MANILA: Dalian iron ore futures extended gains on Tuesday on hopes of additional stimulus for top steel producer China’s economy, but the Singapore benchmark price retreated after a sharp rise in the previous session.
The most-traded September iron ore on China’s Dalian Commodity Exchange ended morning trade 2.4% higher at 722 yuan ($104.45) a tonne.
It earlier touched 727.50 yuan, its highest since April 27. On the Singapore Exchange, however, the steelmaking ingredient’s benchmark June contract was down 2.3% at $103.05 a tonne, following a 7% intraday gain on Monday.
Expectations for fresh stimulus to support China’s economy have grown amid a patchy recovery despite the lifting of tough COVID restrictions.
China’s trade data for April, released on Tuesday, added to a challenging outlook for its economy, with exports growing at a markedly slower pace versus March.
“We expect commodity markets to remain reactive to any signs of policy support. That should keep iron ore prices volatile in the short term,” Commonwealth Bank of Australia analyst Vivek Dhar said in a note.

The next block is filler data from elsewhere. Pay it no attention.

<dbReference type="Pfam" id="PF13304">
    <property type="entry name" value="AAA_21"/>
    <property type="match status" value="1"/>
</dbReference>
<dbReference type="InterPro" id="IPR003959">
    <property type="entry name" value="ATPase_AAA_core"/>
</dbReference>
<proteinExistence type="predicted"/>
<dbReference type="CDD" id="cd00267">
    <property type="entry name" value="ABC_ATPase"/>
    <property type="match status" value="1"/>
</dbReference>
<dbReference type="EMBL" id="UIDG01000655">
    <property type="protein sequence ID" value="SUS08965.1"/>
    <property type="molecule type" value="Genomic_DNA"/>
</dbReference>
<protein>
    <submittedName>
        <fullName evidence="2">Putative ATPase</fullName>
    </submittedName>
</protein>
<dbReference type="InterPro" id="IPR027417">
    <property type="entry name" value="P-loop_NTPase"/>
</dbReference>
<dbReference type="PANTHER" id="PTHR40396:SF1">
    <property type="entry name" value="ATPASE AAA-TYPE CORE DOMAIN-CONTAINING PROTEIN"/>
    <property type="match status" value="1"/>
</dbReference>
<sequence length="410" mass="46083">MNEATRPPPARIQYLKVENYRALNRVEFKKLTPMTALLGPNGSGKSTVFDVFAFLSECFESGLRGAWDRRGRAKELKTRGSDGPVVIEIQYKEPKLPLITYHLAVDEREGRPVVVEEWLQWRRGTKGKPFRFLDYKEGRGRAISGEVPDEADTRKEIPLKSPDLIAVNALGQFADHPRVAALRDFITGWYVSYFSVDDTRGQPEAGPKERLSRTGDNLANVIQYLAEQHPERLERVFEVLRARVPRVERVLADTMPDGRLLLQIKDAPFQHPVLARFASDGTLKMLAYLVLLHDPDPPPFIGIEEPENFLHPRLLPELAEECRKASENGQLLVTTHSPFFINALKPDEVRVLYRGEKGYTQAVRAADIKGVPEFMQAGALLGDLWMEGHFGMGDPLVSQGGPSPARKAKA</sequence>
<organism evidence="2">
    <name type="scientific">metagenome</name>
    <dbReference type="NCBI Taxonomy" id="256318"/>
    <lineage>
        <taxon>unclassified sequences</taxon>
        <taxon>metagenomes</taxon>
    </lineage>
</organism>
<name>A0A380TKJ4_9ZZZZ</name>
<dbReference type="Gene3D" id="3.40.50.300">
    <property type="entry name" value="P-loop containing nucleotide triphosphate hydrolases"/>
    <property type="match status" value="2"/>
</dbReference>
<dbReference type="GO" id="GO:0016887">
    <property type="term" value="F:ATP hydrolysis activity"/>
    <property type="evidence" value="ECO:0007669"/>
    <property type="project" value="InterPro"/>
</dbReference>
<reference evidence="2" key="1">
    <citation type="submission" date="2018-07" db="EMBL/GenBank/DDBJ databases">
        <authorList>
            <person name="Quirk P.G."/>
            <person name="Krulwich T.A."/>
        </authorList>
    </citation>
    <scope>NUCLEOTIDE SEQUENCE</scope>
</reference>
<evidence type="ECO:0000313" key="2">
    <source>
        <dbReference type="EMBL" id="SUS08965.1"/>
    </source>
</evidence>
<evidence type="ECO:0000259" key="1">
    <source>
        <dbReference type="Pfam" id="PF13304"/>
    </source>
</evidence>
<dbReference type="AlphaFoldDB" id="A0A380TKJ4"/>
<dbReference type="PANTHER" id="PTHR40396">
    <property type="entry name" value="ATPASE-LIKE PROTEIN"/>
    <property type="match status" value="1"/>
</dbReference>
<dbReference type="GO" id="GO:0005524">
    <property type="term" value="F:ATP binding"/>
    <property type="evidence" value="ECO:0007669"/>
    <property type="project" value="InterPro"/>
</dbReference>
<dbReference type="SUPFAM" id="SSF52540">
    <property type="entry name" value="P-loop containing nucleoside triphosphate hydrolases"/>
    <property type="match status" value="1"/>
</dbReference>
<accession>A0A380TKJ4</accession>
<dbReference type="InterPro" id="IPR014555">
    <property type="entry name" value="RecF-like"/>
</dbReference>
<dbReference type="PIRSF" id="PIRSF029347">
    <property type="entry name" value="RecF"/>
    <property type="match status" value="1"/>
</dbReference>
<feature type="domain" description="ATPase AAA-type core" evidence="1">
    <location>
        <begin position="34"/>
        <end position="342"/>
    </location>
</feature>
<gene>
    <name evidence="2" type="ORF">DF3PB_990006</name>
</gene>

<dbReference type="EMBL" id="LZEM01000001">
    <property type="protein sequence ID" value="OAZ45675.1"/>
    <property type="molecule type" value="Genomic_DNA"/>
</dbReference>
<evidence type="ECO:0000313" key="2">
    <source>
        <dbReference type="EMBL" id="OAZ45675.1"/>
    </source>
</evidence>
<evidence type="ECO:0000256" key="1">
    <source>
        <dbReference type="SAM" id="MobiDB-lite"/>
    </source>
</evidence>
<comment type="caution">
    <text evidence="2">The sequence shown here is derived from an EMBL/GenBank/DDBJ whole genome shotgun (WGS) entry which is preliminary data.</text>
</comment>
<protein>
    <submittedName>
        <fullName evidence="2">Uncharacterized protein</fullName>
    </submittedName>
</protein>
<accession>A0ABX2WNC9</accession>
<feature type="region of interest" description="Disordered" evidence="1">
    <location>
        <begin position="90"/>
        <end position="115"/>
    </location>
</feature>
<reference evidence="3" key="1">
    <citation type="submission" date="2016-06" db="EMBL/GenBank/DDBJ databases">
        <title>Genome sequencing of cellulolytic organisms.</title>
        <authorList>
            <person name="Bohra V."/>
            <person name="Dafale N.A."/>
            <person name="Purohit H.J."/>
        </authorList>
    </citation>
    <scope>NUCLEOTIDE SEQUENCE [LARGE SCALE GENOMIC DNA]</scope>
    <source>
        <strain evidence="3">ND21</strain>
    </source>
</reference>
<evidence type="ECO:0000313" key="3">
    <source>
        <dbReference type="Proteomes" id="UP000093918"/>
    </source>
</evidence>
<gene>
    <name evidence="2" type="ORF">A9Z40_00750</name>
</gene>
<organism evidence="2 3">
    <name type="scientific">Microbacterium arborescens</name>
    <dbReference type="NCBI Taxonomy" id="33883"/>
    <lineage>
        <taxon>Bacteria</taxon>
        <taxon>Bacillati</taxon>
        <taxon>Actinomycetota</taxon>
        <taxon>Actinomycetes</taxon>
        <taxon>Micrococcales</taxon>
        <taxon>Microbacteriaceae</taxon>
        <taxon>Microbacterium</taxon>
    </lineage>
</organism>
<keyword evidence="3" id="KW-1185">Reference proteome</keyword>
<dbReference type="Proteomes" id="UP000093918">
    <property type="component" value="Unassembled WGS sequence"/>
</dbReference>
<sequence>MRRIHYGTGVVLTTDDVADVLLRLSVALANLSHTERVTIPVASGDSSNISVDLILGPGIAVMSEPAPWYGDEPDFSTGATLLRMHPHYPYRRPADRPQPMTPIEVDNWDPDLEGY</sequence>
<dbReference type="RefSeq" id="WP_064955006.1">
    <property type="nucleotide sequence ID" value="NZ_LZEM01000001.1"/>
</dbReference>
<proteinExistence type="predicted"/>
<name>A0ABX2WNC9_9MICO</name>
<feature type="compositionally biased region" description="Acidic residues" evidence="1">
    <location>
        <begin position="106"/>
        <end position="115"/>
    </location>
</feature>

Monday’s iron ore gains came amid speculation about new rules governing state-owned enterprises’ bond issuances, and as China’s housing regulator ordered real estate brokers to reduce transaction and leasing service fees to support the property sector. Any outlook on China’s steel demand will have to incorporate a view on its property sector, the main driver of expansion in domestic steel consumption in recent years, analysts said.
Rebar on the Shanghai Futures Exchange rose 1.4%, hot-rolled coil climbed 1.8%, and stainless steel edged up 0.2%. Coking coal and coke on the Dalian exchange were also up 1.9% and 2.1%, respectively. Tuesday’s trade data, meanwhile, also showed China’s iron ore imports rose 5.1% in April from the same period the previous year as buyers anticipated strong demand during the peak spring construction season.